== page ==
Search This Blog

Showing posts with label PHP. Show all posts

Attackers Exploiting Bugs in PHP7 to Hijack Web Servers


Last week, Russia-based security researcher Emil 'Neex Lerner has discovered a remote code execution vulnerability in the PHP bug tracker - classified as the CVE-2019-11043. The vulnerability allows the attackers to gain control of servers running PHP7 with NGINX and the PHP-FPM extension, simply by adding "?a=" to the URL of the website. Evidence shows that this critical PHP issue is being actively exploited by the threat actors.

Reportedly, the vulnerability did not affect all the PHP-capable servers, only NGINX servers with PHP-FPM enabled are exposed to the risk. The FPM is the PHP-FPM module which is employed for the purpose of performance enhancement and the vulnerability which lets a remote net server to execute its own arbitrary code simply by accessing a specially designed URL, resides in env_path_info in the file fpm_main.c of the FPM component.

PHP (Hypertext pre-processor) is a wide-open source general-purpose scripting language that is used in the development of Static websites, Dynamic websites or Web applications. It is one of the most common programming languages used to build websites and is focused on server-side scripting. It forms the basis for content management systems such as Wordpress and also (in a way) for more sophisticated applications like Facebook. Therefore, to realize a security vulnerability inside it remains a great deal for security researchers.

Experts believe that this security vulnerability has all the right boxes checked for marking the beginning of a storm in the cybersecurity world, it doesn't only expose to risk multiple environments but also makes it extremely convenient for attackers to exploit the vulnerability. Although one can argue that patches are available for users as a safeguard against the vulnerability, not everyone is equally updated with the workarounds.

The barricades to enter the website for hacking has been radically lowered by this vulnerability, so much so that even people from nontechnical background could potentially abuse it, according to ZDNet.

Satnam Narang, Senior Security Response Manager at Tenable, explains that "The PoC script included in the GitHub repository can query a target webserver to identify whether or not it is vulnerable by sending specially crafted requests,"

"Once a vulnerable target has been identified, attackers can send specially crafted requests by appending '?a=' in the URL to a vulnerable web server," adds Narang.

Malware Alert: Mirai Alias Miori Is Being Dispensed Via RCE Exploits




To add on to the latest list of raging malware, the cyber-cons decided on changing names of some older ones.

Malware Mirai, is now being dispensed by the name of Miori, by way of malicious remote code execution exploits.


The Mirai Malware has a really solid history of wreaking havoc by executing DDOS (Distributed Denial of Service) attacks on various platforms among IoT devices.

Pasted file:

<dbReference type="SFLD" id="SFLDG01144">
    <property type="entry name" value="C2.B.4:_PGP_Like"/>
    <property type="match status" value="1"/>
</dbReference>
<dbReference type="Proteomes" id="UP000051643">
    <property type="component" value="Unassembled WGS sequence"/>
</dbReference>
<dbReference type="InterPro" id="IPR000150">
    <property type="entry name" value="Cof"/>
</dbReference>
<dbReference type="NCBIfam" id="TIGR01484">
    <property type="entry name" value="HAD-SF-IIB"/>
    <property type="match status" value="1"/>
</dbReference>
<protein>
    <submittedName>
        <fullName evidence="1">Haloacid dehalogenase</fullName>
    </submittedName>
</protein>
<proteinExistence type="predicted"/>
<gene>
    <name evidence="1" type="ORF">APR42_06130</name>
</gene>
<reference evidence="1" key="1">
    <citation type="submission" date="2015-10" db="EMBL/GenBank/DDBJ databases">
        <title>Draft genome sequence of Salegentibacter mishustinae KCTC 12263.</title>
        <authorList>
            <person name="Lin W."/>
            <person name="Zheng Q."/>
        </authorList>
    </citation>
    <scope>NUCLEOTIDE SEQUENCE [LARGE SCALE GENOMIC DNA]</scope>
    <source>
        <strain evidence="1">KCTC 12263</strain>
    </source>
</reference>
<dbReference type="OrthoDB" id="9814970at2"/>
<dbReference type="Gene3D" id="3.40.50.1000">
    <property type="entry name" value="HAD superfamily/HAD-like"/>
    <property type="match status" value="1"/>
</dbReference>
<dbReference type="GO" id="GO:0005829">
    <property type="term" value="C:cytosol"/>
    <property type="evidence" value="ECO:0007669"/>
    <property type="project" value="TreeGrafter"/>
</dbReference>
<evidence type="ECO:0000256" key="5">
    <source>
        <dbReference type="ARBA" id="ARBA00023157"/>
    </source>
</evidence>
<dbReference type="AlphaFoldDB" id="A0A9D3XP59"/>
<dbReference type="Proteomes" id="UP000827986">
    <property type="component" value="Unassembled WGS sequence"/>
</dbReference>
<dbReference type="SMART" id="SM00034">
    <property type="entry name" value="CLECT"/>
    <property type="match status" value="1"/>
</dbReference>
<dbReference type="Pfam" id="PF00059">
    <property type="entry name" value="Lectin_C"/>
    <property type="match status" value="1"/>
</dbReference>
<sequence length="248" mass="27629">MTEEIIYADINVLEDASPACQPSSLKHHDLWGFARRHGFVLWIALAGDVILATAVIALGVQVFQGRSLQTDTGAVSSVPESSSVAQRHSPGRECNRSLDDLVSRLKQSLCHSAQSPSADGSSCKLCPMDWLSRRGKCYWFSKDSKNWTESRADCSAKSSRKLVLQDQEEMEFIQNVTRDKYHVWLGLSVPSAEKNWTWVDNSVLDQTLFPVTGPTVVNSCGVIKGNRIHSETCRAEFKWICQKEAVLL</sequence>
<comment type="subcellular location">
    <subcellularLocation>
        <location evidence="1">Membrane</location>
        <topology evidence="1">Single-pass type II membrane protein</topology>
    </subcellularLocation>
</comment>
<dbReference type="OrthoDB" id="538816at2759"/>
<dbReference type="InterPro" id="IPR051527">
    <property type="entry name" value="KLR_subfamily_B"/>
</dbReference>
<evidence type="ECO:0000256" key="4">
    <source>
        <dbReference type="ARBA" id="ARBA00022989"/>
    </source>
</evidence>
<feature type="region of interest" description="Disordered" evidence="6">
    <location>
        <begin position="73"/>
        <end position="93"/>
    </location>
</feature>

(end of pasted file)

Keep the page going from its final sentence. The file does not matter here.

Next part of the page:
The botnet in question has previously executed some truly jeopardizing DDOS attacks and has been the culprit for computer fraud and abuse.


The malware would need to function equally well on different architectures in order to run on cross-platforms.


Now, Miori can easily exploit internet connected devices by abusing their vulnerabilities. The smart devices are always on the radar for this malware.


The above-mentioned malware is being dispensed through Remote Code Execution vulnerability in the PHP structure of the name ThinkPHP. The exploit especially has targeted, versions previous to 5.0.23 and 5.1.31.


 The security researchers who are on to the malware, have alluded that the rate of infection is increasing in the case of ThinkPHP RCE in smart devices.


Numerous other Mirai malware which exploit the ThinkPHP RCE vulnerability are also being dispensed.


Researchers also confirmed that a Linux device was made to perform the DDOS attack because of the infection dispensed via other connected devices as the default credentials got reset through a telnet.


Reportedly, Miori is merely a subdivision which the cyber-cons use to fabricate vulnerable devices via Thinkpad RCE.


The malware variant could be downloaded from the following command and control server. Hxxp://144[.]202[.]49[.]126/php


Once the malware is executed a console gets generated which switches the Telnet on, to brute force other IP addresses.


On the port 42352 (TCP/UDP) the C&C server keeps a check to receive further commands.


The configuration table, of the Miori malware was de-crypted by researchers, which was instated in its binary strings.


The username passwords and other credentials which were used by the malware were also found out by the researchers as they were fairly easy to speculate.


A scrutinized look resulted in the discovery of two URLs that were employed by the two variants of Mirai, namely APEP and IZIH9. Both were employing the same string  anti-obfuscation procedure as Miarai and Miori.


APEP also spreads by exploiting CVE-2017-17215 which encompasses of one other RCE vulnerability which can seriously affect router devices.